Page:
Since 2005, the level of ZDDP has continually reduced and engine builders reported a number of cam failures, and began to seek oils with higher levels of ZDDP. For a while, diesel oils were used that contain a higher level, but they, too, underwent a reduction in ZDDP. By 2007, the levels were reduced greatly, along with an increase of calcium detergents and dispersants, so much so that engine builders were reporting flat tappet cam failures. Many had switched to break-in oils that were high in ZDDP and low in detergent but were still unsure of what those levels were, and whether they contained the fast burn or slow burn ZDDP.
Break-In Oils, Racing Oils, And Synthetics
We’re often told that we should use a good break-in oil for a fresh build, and never use a synthetic. Diehl said, “With break-in oil, we lower the level of detergents and dispersants to allow the anti-wear film to establish quickly, thus reducing the amount of wear during this period which equates to longer part life.” “We optimize our oils for specific applications, and during break-in you’re not going to be seeing higher temperatures and sludge. Synthetics are good oils for engines that have already been broken in, but they make it very difficult to get proper ring sealing,” he said.
A break-in oil is used for just that, breaking in a new engine. Although many new cars might have synthetic oil for a factory fill, Diehl stated that the reason that works is because factory engine builds are all based on specific and consistent tolerances. He said, “Most aftermarket engine builders are not going to spend that kind of time and money to get exacting tolerances, it would be too costly.” For example, they don’t use the same piston ring part number in all of their builds or the exact same block type for all their builds, which affects the consistency of the hone finish.
A break-in oil will be in the car for just 500 miles, and once ring seal has been achieved, then a synthetic can be used. Synthetics can run longer than a conventional oil between changes, but it doesn’t mean that a conventional oil isn’t going to perform in a hot rod or musclecar. When it comes to racing oils, Diehl stated they should only be used in racing applications. He said, “Just because someone races a car a couple times a year, it doesn’t mean that they need to add racing oil. Racing oils are meant for those who might rebuild their engines every year or so.”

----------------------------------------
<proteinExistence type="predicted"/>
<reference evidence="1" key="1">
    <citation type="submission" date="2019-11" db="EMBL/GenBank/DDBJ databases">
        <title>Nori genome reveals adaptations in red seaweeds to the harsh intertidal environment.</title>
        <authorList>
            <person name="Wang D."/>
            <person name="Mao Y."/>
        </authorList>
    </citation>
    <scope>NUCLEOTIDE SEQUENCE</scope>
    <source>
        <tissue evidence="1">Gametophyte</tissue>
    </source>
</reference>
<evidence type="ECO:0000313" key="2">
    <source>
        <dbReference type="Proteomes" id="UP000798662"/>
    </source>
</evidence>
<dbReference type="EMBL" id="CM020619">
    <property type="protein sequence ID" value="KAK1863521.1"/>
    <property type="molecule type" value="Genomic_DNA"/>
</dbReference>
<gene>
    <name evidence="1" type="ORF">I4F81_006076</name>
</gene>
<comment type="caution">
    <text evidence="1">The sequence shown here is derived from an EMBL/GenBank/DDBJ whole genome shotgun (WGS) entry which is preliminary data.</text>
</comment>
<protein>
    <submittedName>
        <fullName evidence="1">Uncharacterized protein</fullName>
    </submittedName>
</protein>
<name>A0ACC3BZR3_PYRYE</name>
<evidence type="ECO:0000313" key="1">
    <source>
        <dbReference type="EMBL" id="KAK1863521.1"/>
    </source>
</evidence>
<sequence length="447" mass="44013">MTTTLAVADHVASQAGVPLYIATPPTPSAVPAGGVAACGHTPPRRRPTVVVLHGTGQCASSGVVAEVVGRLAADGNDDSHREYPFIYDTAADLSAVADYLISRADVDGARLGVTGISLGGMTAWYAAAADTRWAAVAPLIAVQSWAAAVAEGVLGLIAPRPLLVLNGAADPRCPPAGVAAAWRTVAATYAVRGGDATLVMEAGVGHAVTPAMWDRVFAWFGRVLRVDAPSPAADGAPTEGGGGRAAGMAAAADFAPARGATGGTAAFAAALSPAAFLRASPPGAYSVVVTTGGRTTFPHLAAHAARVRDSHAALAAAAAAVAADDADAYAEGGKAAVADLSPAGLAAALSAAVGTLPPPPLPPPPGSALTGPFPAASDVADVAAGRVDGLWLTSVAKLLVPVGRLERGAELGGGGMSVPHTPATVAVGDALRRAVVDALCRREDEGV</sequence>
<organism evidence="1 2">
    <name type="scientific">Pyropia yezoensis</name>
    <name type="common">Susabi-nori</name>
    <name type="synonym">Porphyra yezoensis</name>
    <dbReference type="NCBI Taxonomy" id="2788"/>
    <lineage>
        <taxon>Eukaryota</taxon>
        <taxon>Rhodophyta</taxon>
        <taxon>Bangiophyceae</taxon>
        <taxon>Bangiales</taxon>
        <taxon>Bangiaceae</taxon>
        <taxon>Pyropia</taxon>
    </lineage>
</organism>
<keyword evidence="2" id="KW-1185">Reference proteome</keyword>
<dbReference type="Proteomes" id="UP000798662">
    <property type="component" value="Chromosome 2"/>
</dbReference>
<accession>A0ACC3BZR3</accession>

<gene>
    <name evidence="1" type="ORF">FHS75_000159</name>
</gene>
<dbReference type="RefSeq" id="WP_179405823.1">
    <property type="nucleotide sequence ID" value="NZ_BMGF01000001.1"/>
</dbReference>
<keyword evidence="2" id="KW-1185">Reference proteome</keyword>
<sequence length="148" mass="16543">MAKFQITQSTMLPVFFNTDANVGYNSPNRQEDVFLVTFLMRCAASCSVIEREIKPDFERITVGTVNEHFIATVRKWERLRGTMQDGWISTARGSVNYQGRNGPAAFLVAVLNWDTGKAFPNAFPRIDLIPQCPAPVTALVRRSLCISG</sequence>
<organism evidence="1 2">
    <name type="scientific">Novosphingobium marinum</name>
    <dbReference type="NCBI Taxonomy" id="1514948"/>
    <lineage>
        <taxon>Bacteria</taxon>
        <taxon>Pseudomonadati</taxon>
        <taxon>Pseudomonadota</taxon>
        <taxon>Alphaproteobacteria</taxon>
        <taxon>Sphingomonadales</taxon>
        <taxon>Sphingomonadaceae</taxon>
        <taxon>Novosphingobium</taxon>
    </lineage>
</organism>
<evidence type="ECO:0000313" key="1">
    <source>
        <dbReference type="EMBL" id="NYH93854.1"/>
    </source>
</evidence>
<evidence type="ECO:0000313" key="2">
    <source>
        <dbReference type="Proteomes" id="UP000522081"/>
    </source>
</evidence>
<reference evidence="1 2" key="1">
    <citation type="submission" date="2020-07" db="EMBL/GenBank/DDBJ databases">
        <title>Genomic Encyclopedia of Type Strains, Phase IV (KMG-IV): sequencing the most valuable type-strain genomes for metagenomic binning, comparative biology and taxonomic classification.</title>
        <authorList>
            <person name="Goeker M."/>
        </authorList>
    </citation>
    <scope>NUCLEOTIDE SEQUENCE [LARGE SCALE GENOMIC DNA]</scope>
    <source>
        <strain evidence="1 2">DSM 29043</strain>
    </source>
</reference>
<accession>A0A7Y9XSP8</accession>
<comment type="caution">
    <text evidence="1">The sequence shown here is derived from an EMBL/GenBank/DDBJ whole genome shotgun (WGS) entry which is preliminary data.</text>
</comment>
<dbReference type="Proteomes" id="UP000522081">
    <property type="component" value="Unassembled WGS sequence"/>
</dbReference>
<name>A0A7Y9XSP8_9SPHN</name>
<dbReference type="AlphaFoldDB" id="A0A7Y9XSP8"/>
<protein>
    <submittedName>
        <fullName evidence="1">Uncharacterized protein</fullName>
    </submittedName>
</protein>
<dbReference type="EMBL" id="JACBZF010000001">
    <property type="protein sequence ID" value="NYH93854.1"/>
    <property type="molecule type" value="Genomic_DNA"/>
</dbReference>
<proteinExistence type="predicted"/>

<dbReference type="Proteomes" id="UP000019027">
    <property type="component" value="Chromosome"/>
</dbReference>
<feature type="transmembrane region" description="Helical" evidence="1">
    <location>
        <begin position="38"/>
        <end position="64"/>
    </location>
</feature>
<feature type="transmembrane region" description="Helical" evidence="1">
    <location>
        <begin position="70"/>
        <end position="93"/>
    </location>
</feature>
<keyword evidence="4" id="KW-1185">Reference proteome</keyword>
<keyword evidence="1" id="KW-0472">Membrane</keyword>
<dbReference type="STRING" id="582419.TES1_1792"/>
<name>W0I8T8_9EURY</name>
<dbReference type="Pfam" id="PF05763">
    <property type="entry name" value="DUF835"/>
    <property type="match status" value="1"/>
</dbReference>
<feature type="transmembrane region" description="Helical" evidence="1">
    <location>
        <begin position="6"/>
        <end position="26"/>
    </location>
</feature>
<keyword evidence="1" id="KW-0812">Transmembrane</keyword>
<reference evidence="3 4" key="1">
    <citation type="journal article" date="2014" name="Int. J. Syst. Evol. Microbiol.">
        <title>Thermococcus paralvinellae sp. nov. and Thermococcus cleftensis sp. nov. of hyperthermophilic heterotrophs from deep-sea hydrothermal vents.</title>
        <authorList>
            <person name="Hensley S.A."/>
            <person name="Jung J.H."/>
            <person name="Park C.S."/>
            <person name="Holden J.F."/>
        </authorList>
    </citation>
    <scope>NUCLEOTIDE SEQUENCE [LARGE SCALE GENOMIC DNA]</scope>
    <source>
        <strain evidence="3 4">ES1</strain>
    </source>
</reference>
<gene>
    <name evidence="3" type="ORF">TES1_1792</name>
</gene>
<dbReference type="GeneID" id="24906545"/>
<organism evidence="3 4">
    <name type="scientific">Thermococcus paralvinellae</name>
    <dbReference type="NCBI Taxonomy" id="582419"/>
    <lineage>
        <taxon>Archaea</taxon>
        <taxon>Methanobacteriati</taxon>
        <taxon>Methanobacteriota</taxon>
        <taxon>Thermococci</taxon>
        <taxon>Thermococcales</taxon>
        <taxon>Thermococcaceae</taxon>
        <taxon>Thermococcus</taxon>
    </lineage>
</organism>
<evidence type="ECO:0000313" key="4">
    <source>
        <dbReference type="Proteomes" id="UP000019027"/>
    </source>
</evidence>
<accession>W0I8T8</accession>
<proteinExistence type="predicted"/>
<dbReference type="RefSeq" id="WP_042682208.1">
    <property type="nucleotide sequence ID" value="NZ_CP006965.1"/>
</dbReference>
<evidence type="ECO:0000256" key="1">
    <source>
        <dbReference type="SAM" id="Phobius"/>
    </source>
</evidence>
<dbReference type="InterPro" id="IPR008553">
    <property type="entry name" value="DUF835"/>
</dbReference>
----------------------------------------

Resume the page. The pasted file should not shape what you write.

“We lower the detergents for racing oil because you’re not trying to go 5,000 miles,” Diehl continued. “Racing engines will reach a higher oil temperature and the oils are designed for more bearing film strength to help achieve longer part life. A street oil will have more detergents to help break down the sludge and varnish from driving several thousand miles.”
Driven racing oils are designed to protect modified engines under extreme conditions, such as racing and performance driving. Diehl recommends that if you are racing your vehicle at track days or a couple times a year, you might want to change the oil and filter at more frequent intervals, but otherwise he says you’re fine with a good quality street oil if the additive package is adequate for the application.
As long as the oil doesn’t show signs of darkening it can remain. Once the oil darkens, then it should be changed, as well as at proper intervals of up to 3,000 miles. Diehl recommends a conventional oil for typical, low mileage driving where the car is seeing just a couple thousand miles each year, and being stored in winter. He says that there really isn’t an advantage to using synthetic, and the drawback is that it’s a little more expensive.
For vehicles that see more use, higher engine oil temperatures and colder climates, synthetic has a few advantages. First, the extended oil change intervals mean that it can stay in your engine longer. They can also help reduce oil temperatures by as much as 20 degrees, but that does depend on the application and how the engine is used. According to Diehl, “Synthetic flows better at colder temperatures and they perform better at higher temperatures and tend to not thin out as much as conventional oil, thus providing a better film strength.”
Here we tried to show you why off-the-shelf additives might not be the best for your engine oil, and why certain additives need to be formulated with the oil, rather than just poured in. It’s also important to note that engine oils for modern cars may not be the best oils to add to your hot rod or musclecar. It’s tempting to just buy that five-gallon jug of 10W30 from the retail stores, but price should not be the deciding factor when it comes to protecting your engine.
Diehl was quick to add, “People who buy oil based on price are not doing their engine justice. It doesn’t make sense to put thousands into an engine and the last thing you put in – the oil – you buy what costs the least amount. Why spend extra money on H-beam rods and then put inexpensive oil in the crankcase?” He states that engine oil is a very serious thing, and we should consider using better oils that were made with specific applications in mind, with the right additives based on use, not price. If you want to find out what engine oil is best for your application, reach out to the staff at Driven Racing Oils and let them help you choose. After all, Diehl says that’s what he does on a daily basis, and they look forward to your call.